2. Poor Capital allocation – if the management is investing in all kinds of ventures with a history of poor profitability, then one should avoid such companies . These kinds of decisions eventually catch-up with the company.

Disclosure : Have invested a tiny amount  zylog from a tracking perspective.  Please make your own decisions and read the disclaimer



Wish you all a very happy new year


Mid-caps and small cap stocks have an average standard deviation of around 18-20% per annum. The implication of this factoid is that these stocks can drop or rise by 15%+ over a year for no fundamental reason at all.

Anecdotally most of us have seen a drop or rise in the stock price by 15% or more within a quarter, even in absence of any stock specific news. One can say that the stock price in such cases is being driven by noise.

What is noise?

In layman’s term, noise is variation without any underlying cause. In other words, the probability of the upside or downside is around 50%, which is the equivalent of a coin toss (random event). So if you expect a 15% variation due to noise, the probability of increase or decrease is the same with the expected value being zero ( expected value = 0.5*upside+0.5*downside)

Trading on noise

If your trading or investing strategy involves a 15-18% upside on the current price within a year, it is quite likely that the stock price may rise for no reason other than random fluctuations. In such a scenario, you may end up making money for no specific reason – though you may think that it was the result of your accurate analysis.

The risk of making money in such a way is that one ends up with the wrong conclusions, even though the real  cause of success was sheer luck (for further understanding of this phenomenon , you should read the book – fooled by randomness).

In addition to a faulty understanding, the long term returns can turn out to be sub par as the expected value for a series of such trades is essentially zero (upside and downside being equally likely).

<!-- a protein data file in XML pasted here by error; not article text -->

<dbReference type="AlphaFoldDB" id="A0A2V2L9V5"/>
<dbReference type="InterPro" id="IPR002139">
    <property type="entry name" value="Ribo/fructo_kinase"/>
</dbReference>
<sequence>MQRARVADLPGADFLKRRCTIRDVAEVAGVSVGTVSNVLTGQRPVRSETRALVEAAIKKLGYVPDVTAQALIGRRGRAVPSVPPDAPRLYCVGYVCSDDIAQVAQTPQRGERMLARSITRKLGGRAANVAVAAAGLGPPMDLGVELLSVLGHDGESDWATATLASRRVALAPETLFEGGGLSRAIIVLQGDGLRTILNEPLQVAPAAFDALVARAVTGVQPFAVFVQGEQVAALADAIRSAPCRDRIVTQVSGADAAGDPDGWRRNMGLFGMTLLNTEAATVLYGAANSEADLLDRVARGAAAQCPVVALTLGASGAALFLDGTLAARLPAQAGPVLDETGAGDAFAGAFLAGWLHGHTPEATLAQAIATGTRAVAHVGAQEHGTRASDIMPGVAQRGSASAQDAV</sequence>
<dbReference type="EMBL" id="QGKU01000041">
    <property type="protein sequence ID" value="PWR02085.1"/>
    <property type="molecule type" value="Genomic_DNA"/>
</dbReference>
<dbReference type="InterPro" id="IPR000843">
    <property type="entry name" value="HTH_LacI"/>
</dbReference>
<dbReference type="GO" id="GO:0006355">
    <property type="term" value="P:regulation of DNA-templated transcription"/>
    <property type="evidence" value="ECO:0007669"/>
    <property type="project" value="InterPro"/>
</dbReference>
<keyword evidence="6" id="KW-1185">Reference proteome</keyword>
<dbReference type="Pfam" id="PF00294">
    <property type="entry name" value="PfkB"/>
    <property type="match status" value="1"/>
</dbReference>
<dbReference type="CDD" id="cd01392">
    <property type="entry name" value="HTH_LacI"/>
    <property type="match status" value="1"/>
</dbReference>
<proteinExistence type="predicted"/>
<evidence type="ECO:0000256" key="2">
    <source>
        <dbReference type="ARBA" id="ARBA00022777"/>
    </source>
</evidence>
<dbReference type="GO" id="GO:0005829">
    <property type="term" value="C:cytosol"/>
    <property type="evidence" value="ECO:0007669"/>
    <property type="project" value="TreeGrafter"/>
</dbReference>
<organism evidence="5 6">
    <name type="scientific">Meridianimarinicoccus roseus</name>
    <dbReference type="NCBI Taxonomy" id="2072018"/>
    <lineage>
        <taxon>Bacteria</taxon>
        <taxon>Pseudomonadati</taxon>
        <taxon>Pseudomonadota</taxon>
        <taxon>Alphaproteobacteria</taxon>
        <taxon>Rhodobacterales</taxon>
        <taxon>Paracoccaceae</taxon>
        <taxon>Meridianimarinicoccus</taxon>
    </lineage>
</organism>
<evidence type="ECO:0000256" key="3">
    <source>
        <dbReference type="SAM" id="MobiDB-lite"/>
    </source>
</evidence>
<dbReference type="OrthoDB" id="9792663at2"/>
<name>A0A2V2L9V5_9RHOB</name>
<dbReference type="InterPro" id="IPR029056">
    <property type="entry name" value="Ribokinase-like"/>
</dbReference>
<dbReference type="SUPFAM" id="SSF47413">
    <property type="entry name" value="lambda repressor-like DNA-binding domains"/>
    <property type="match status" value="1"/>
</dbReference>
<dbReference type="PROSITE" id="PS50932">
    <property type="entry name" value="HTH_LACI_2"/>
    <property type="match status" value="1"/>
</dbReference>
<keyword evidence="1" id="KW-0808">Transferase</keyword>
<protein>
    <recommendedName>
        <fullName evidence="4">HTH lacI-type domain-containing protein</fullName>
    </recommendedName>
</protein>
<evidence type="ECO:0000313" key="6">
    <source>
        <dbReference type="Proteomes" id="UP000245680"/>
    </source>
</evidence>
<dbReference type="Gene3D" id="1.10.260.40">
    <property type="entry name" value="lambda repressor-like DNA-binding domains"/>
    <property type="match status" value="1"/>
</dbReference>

Financial news is all noise

I am sure most of you have watched the financial news channels. Almost 90% of the time is spent on explaining the fluctuations during the day, which for the predominant part is just noise. Ofcourse you will get some information or insight if you spent the entire day watching this circus, but it is like chewing a ton of grass to get a litre of milk.

There are far more efficient and easier ways to get the required information – annual reports or magazine articles being some of them. One should watch these channels for entertainment and not for information.

Noise trading quite pervasive

IF you think that trading or investing on noise is a rare occurrence, you may be mistaken. I am sure most of you would have seen analyst reports or talking heads recommend some stock with a 10-15% upside in the short to medium term.

If the random fluctuation of stocks is 15% or more, then some of the recommendations will achieve this upside for no reason at all. The unsophisticated investor would erroneously consider the analyst to be skilled at picking stocks and may start following such people or worse, even pay for such advise.

How to see through such tricks?

I will suggest a simple set of rules to ignore analysts and their stock picks if the following is true

–          A price target with a 15-20% upside within the year

–          A success rate of 55% or less in terms of success rate (preferably over a year)

–          Completely confident and sure of the picks (no allowance or probability of error)

Now, you may be thinking that the above is an unrealistic and harsh set of expectations. Let me ask you this – In your job or business, does your boss or customer give you a raise or money for being wrong more than 50% of the times?

As far as I know, if someone goofed up 20% of the times or more, he or she will be out of a job or business. Why should the expectations from an analyst be any lower?